Monday, June 25, 2018
I once met an enthusiastic 6th grade religion teacher who prayed regularly to St. Paul. "Sister," she declared as she bought herself a new copy of her beloved Novena to St. Paul, "I taught religion to sixth graders for all my life. With St. Paul's help I was able to succeed!" I was delighted to see someone who was not in the Pauline Family so devoted to our Patron and spiritual Father.
Monday, April 23, 2018
In the USA I have not seen very many sheep mainly because I have not been to "sheep country." A yearly event where I come from is called the Canfield Fair which features farm animals,including lots of sheep and goats. Once when traveling from a diocesan event in San Angelo, Texas we stopped the car to take a closer look at a large flock of sheep. Something about our appearance spooked the animals. All of them began a mass movement away from us except for one curious lamb. Several months ago I was gifted with a trip to Ireland. Sheep are everywhere in the countryside. Our tour included a visit to a sheep farm with a demonstration of how a shepherd dog on his own could round up a flock and move them up a steep hill, and then back to their original corral. It was amusing to see how there was always one sheep sticking its head out of the mass of wooly neighbors to see what was going on. We ended our sheep farm tour with a sheep hearing demonstration. With a strong shepherd brandishing an electric shaver, two sheep lost their thick wool in five minutes! The sheep put up little resistance, partly due to the size of the burly fellow who sheared them. Now when the gospel of John mentions Jesus as Shepherd, I can picture a large sheepfold with several gates to keep to the sheep safe from marauders. Jesus called himself the Good Shepherd, and the gate which protects his sheep. "I know my sheep and mine know me," Jesus tells us. When I was in Italy for a course of study in 2003--2004 every school day we would pass a real shepherd with real sheep. The road we took was one of the boundaries of Rome, large power lines bordered the western side of the road we traveled. Even though we were still in the city, there was plenty of grass available. The flock of about a dozen sheep gathered around their shepherd. Sometimes they would be to our right near the powerlines, or they would be on a little hillside, or grazing close to large super market. Although he was part of a profession dating back millenia, our shepherd carried a cell phone and on rainy days he sported rubber boots and toted a huge black umbrella. Even in the 21st Century shepherds still keep watch over their flocks, and their sheep know the voice of their shepherd. How do we know the voice of our Shepherd? We can "hear" his voice when we listen to his gospel proclaimed in church, or over the media. When our universal Shepherd, the Pope, speaks, we can hear the advice of Jesus being filtered for our 21st century ears. When we read the Scripture, the Shepherd is speaking.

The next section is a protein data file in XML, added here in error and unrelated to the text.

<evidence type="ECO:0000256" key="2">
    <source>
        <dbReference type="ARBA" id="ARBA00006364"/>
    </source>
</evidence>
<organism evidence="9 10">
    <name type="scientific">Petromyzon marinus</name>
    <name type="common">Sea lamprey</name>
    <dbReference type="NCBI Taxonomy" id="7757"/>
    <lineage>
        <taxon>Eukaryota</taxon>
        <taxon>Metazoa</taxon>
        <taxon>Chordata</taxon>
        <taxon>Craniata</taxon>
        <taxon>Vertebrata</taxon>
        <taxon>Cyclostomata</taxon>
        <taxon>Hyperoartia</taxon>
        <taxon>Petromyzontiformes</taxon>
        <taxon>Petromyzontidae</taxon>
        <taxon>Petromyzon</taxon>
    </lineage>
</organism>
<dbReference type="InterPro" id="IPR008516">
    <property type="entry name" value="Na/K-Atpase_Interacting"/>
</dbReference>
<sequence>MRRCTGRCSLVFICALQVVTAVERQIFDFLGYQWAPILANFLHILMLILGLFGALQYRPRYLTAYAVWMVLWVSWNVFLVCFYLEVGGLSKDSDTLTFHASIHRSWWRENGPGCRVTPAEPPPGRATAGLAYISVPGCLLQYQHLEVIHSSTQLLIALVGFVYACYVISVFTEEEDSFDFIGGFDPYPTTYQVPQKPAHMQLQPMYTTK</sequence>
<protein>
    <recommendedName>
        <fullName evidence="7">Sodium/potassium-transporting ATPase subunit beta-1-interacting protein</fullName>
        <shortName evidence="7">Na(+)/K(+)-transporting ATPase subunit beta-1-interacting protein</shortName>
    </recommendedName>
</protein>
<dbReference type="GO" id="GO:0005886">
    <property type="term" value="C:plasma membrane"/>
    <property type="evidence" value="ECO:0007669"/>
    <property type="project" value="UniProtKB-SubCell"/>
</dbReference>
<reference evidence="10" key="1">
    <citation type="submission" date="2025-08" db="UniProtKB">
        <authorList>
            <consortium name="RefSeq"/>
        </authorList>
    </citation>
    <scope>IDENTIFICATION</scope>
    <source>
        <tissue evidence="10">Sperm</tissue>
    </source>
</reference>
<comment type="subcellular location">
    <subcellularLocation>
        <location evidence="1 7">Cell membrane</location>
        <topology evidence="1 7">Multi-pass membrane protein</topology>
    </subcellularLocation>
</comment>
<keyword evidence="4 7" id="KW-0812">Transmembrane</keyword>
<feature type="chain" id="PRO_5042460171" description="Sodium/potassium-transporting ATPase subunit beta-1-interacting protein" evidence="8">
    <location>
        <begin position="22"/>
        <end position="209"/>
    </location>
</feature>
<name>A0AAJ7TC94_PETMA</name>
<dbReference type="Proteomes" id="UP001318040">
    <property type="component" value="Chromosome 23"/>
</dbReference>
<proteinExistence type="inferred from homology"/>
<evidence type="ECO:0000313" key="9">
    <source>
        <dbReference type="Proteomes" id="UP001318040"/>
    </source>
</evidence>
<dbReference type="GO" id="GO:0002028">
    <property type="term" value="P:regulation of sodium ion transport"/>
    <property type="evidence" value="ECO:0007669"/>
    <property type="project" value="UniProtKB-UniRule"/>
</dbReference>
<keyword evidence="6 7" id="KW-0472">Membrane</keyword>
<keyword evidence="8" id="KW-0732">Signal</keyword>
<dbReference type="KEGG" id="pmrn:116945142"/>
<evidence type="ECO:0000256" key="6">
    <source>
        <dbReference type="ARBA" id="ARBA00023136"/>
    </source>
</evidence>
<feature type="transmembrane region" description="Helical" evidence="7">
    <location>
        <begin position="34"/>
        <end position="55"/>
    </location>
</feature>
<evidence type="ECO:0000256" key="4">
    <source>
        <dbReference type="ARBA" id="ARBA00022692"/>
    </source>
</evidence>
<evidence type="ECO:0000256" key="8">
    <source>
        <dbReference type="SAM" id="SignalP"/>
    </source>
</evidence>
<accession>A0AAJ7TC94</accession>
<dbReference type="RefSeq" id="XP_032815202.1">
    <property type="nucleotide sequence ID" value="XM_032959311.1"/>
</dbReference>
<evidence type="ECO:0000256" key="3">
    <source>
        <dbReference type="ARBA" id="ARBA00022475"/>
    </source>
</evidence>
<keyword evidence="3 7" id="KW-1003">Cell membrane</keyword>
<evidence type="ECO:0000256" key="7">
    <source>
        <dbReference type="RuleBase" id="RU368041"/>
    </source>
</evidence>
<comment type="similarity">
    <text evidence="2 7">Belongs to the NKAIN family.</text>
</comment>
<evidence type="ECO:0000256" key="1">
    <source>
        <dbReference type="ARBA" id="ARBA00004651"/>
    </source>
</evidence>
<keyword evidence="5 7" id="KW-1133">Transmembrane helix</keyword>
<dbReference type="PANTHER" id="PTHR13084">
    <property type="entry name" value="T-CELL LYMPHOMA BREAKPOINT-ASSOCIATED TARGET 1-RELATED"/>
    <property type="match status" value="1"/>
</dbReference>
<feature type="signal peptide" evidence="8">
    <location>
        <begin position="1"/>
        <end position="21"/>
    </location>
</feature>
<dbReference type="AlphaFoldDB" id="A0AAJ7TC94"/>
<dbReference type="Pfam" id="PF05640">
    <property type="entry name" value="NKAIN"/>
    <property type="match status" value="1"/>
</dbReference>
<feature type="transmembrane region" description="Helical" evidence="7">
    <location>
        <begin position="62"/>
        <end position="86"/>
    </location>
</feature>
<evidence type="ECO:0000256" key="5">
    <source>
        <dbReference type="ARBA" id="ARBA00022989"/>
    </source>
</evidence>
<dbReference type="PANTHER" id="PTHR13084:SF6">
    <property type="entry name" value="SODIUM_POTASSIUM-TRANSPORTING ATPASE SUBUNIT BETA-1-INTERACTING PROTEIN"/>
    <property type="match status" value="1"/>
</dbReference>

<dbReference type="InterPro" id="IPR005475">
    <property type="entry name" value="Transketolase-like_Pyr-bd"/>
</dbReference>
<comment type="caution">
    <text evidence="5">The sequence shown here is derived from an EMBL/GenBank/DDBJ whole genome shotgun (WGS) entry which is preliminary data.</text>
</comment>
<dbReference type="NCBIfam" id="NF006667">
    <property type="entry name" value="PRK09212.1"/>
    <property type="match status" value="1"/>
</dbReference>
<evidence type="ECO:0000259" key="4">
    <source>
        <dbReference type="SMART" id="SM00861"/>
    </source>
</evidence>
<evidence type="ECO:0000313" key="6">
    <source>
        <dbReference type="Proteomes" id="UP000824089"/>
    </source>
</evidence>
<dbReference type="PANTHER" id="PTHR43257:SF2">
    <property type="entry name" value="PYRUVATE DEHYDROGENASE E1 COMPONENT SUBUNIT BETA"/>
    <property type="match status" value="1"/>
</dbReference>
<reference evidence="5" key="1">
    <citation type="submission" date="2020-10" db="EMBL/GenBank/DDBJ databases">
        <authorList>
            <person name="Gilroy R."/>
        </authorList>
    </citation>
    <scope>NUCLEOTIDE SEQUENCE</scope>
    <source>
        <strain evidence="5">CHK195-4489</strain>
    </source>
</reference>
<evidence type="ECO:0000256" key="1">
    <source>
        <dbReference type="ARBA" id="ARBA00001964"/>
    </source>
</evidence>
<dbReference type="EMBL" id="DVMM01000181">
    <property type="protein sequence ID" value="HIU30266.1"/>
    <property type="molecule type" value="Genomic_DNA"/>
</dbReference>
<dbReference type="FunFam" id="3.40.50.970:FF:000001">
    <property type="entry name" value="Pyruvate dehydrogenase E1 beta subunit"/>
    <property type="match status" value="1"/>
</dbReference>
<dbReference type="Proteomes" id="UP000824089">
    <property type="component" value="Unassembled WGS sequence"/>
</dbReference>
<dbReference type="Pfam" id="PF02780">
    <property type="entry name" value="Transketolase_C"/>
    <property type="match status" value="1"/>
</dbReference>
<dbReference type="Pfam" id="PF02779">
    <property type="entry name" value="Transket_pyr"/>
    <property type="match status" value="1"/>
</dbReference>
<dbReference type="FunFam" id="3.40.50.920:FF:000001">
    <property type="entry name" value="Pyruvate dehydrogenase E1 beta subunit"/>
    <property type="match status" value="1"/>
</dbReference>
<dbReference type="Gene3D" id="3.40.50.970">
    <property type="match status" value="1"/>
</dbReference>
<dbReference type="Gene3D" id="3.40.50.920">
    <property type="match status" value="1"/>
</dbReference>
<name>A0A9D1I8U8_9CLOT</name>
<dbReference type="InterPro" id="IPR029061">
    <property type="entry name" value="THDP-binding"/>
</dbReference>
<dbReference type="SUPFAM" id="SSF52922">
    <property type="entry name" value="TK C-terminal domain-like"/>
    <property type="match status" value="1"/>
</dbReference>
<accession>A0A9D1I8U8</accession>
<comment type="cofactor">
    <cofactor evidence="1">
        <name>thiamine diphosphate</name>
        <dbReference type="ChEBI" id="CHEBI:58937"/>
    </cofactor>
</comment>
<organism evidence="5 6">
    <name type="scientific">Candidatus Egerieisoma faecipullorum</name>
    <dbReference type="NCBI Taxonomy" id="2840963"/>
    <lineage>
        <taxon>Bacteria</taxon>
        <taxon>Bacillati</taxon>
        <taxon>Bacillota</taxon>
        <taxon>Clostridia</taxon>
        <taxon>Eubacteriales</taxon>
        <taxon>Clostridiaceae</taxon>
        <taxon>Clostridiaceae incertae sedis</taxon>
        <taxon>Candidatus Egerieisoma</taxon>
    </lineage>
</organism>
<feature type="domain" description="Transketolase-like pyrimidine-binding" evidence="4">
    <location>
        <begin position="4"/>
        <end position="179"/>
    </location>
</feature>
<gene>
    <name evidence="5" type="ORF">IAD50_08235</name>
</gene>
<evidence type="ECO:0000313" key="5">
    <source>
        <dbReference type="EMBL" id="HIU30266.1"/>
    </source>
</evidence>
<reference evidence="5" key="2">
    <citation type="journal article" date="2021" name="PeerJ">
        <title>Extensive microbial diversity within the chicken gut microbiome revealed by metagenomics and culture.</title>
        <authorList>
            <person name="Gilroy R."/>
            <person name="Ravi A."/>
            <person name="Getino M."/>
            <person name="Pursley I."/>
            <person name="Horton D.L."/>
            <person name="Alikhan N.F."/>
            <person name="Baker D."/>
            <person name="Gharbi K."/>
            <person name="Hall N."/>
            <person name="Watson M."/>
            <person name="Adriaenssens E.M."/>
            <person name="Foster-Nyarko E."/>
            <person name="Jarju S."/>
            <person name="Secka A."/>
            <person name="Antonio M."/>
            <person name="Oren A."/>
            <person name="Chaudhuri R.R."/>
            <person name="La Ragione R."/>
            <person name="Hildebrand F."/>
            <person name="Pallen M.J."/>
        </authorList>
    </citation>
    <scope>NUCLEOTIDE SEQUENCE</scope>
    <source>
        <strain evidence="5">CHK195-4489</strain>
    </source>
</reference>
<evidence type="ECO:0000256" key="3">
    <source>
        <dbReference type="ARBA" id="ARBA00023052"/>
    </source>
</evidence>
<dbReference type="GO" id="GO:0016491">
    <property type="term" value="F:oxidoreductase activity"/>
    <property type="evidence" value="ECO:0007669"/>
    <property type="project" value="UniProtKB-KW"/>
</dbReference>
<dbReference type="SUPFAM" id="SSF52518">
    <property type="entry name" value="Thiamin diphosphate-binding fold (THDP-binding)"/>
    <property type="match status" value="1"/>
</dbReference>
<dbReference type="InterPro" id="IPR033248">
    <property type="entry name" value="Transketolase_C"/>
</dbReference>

Thursday, April 12, 2018
Evangelization in the Modern World, reminded us that the driving force behind our evangelization efforts is the Holy Spirit. Anyone who wants to grow deeper in his or her faith will do so with the help of the Holy Spirit. Why not chose one per day of the Seven Gifts of the Holy Spirit to meditate on and ask the grace to practice that gift?
Tuesday, April 03, 2018